Famous for inventing gunpowder, printing, paper making, and the compass, China has always been one of the world's greatest sources of discovery. In recent decades, the country has been known for its rapid industrialization and remarkable economic growth in an age of globalization. China's economic and trade relationship with countries like the United States have had boundless benefits--providing high-quality consumer goods at low import prices to the U.S., and in turn receiving imperative corporate investments. Mark Zhong, the founder of 500IPO, saw the fruits of this friendship, and made a vital connection with the entrepreneurial problem it could potentially solve.

1) Starting from the ground up

Palms sweaty, heart-racing, and an unwavering sense of blind ambition? You might've just caught the startup bug. If you're in China, this has become increasingly prevalent. However, it is also problematic because students can't seem to find the time, stability, or resources to pursue their innovative ideas. How can China improve their education system to help provide a more nurturing environment for today's young entrepreneurs?

Zhong at 500IPO, together with Stanford University's Association of Chinese Students and Scholars set out to find an answer by co-hosting an academic seminar on education mid-December of last year at the Li Ka Sheng Center for Learning and knowledge on Stanford's campus in Palo Alto, California. More than 50 scholars attended the seminar, which lasted for two and a half hours. Three of the Chinese scholars, who have studied education extensively, shared their thoughts about the education system in the United States.

Professor Li Guirong spoke about her observations from the time she started teaching at Stanford several months ago. She suggested that the main difference between the curriculum in China and the United States, is the pace. Student's education is 'slow' in the US, which results in much more peacefulness and orderliness in students and their families, whereas the pace is 'fast' in China, which has proven to be too ambitious and restless. As a visiting scholar, Professor Guirong hopes to help slow down the pace of education in China.

2) Synergy with Silicon Valley

With more than 3 million new cancer patients in China each year, and 64% of groundwater in the country polluted, many Chinese enterprises are beginning a critical stage of transformation and improvement. 500IPO's incubator platform wants to utilize America's advanced technology to solve some of China's largest environmental and social problems.

500IPO had its kickoff event in Silicon Valley earlier this year, which attracted entrepreneurs from around the world. Attendees flew in from the United States, Sweden, Hong Kong, Jiangxi Province, Guandong Province, and Guangxi Autonomous Region. Mr. Wang Junming, the science and technology counselor of the Chinese Consulate General in San Francisco, California; Jim Cogan, the Economic Development Manager of Menlo Park, California; and Mr. Cai, a famous lawyer in the Bay Area, were all invited, and gave speeches about Silicon Valley's spirit, and why it is the crucible for entrepreneurs to realize their dreams.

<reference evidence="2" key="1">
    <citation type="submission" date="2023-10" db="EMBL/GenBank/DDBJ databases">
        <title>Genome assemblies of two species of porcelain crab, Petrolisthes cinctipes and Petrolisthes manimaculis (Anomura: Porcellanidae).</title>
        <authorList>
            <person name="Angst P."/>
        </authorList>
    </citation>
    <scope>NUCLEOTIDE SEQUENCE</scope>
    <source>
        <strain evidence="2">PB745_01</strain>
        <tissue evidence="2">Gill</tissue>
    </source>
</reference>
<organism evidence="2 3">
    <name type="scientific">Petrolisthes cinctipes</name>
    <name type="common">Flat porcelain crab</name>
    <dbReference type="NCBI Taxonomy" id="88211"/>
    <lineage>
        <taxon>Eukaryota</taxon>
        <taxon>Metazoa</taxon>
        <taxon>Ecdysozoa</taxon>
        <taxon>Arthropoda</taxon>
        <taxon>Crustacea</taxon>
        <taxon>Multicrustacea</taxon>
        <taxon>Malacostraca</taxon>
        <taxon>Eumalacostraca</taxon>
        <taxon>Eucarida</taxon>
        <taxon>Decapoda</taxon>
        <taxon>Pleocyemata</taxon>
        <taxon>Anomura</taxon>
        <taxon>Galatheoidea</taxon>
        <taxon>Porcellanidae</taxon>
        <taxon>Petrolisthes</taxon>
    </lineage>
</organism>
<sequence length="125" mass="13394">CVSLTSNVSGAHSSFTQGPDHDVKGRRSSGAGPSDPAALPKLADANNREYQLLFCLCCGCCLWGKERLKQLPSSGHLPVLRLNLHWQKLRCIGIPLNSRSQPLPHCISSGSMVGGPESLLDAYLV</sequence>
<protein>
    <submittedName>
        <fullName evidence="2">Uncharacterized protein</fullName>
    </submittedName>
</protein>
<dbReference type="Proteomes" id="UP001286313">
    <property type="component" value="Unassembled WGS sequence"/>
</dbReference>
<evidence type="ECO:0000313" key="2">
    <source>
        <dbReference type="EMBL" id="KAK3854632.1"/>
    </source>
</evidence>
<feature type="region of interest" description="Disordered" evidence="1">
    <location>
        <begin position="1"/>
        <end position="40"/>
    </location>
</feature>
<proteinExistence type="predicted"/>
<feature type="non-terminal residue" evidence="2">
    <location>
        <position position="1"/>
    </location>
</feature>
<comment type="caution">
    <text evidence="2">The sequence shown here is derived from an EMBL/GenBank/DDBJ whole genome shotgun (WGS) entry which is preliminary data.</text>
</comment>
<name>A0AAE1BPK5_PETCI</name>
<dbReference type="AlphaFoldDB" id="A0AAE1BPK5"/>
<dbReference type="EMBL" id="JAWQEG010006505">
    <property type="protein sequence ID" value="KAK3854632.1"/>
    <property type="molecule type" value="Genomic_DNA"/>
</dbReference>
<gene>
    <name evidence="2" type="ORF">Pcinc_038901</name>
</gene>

The speakers shared their experiences of investing in Silicon Valley, and their stories deeply moved the audience. Many people were inspired by Mark Zhong's vision of finding 'the next Alibaba', and stayed afterwards to talk with the speakers. Zhong hopes to host even more events just like this one to help aspiring entrepreneurs everywhere find inspiration and perspective in this new era of innovation.

3) Connecting two nations

The co-founder of the London School of Economics, George Bernard Shaw taught us that, "If you have an apple and I have an apple and we exchange these apples then you and I will still each have one apple. But if you have an idea and I have an idea and we exchange these ideas, then each of us will have two ideas."

Collaboration has always been the key to innovation, and with so many brilliant minds out there, we just need to find a way to put our heads together. Mark Zhong describes 500IPO as a network that does just that--connecting venture capitalists and entrepreneurs in Silicon Valley with like-minded entrepreneurs and venture capitalists from China for collaboration and innovation.

In August last year, 500IPO held once of its first events: a forum on how to direct a Chinese startup in Silicon Valley. Guest speakers included Peter Kuo, California's first Chinese senator candidate, Mr. He, one of Google's product managers, and Mr. Kayvan, a successful incubator investor in Silicon Valley. Zhong hopes to build an innovative ecosystem by connecting Silicon Valley's creativity, capital, and promising business ventures with new business partners in China. Chinese entrepreneurs will soon be able to help Silicon Valley projects adapt to the huge Chinese market. Additionally, Silicon Valley investors will have peace of mind when they collaborate with other investors who understand China's market well. With a vision, 500IPO can bring talent from around the globe, as well as willing mentors and investors together, to solve the world's most pressing issues.